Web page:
This test has been cleared, approved, or is exempt by the US Food and Drug Administration and is used per manufacturer's instructions. Performance characteristics were verified by Mayo Clinic in a manner consistent with CLIA requirements.

CPT Code Information
Provides guidance in determining the appropriate Current Procedural Terminology (CPT) code(s) information for each test or profile. The listed CPT codes reflect Mayo Clinic Laboratories interpretation of CPT coding requirements. It is the responsibility of each laboratory to determine correct CPT codes to use for billing.

CPT codes are provided by the performing laboratory.

87340

86803

G0472 (if appropriate for government payers)

87522 (if appropriate)

86707 (if appropriate)

87341 (if appropriate)

87350 (if appropriate)

LOINC® Information
Provides guidance in determining the Logical Observation Identifiers Names and Codes (LOINC) values for the order and results codes of this test. LOINC values are provided by the performing laboratory.

Test Id Test Order Name Order LOINC Value
PHSP Prenatal Hepatitis Evaluation In Process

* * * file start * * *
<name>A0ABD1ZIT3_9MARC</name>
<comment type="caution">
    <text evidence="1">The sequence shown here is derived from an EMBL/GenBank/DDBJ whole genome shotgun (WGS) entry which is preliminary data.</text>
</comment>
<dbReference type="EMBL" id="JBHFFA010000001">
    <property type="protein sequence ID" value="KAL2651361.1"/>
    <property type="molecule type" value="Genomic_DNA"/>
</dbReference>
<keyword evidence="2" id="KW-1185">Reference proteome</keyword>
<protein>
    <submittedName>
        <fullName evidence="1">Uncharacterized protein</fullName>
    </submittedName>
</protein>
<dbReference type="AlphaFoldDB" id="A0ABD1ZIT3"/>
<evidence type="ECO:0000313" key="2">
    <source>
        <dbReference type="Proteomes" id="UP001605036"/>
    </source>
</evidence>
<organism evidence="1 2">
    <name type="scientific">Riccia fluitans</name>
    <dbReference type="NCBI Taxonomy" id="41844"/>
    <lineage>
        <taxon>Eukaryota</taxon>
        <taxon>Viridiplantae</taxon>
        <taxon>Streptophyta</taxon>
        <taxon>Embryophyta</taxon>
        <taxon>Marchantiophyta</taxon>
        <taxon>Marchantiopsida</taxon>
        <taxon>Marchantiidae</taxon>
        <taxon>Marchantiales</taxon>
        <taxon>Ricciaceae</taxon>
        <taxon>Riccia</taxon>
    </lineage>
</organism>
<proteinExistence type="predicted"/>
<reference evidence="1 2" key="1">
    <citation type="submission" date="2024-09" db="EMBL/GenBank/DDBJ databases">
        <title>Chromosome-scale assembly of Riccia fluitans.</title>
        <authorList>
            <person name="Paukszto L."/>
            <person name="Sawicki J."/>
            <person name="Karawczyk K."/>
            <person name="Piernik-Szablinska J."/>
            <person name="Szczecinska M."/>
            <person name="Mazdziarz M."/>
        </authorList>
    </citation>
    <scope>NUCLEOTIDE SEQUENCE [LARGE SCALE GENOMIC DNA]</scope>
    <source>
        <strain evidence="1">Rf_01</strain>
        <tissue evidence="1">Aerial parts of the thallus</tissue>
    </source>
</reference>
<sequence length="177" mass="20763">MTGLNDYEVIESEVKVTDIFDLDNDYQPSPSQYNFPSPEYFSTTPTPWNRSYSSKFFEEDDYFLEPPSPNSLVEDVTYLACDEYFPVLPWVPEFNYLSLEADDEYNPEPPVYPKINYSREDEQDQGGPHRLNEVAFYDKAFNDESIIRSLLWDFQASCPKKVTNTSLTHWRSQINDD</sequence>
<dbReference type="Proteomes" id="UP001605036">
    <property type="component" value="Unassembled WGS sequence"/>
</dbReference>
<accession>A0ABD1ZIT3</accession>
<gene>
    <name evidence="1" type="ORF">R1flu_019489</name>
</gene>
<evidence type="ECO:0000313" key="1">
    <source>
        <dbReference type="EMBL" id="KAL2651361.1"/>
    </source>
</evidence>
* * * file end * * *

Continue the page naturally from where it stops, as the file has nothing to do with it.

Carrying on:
Result Id Test Result Name Result LOINC Value
Applies only to results expressed in units of measure originally reported by the performing laboratory. These values do not apply to results that are converted to other units of measure.
HBSAP HBs Antigen Prenatal, S 5196-1
HCVA6 HCV Ab Prenatal, S 40726-2

Test Setup Resources

Setup Files
Test setup information contains test file definition details to support order and result interfacing between Mayo Clinic Laboratories and your Laboratory Information System.

Excel | Pdf

Sample Reports
Normal and Abnormal sample reports are provided as references for report appearance.

Normal Reports | Abnormal Reports

SI Sample Reports
International System (SI) of Unit reports are provided for a limited number of tests. These reports are intended for international account use and are only available through MayoLINK accounts that have been defined to receive them.

SI Normal Reports | SI Abnormal Reports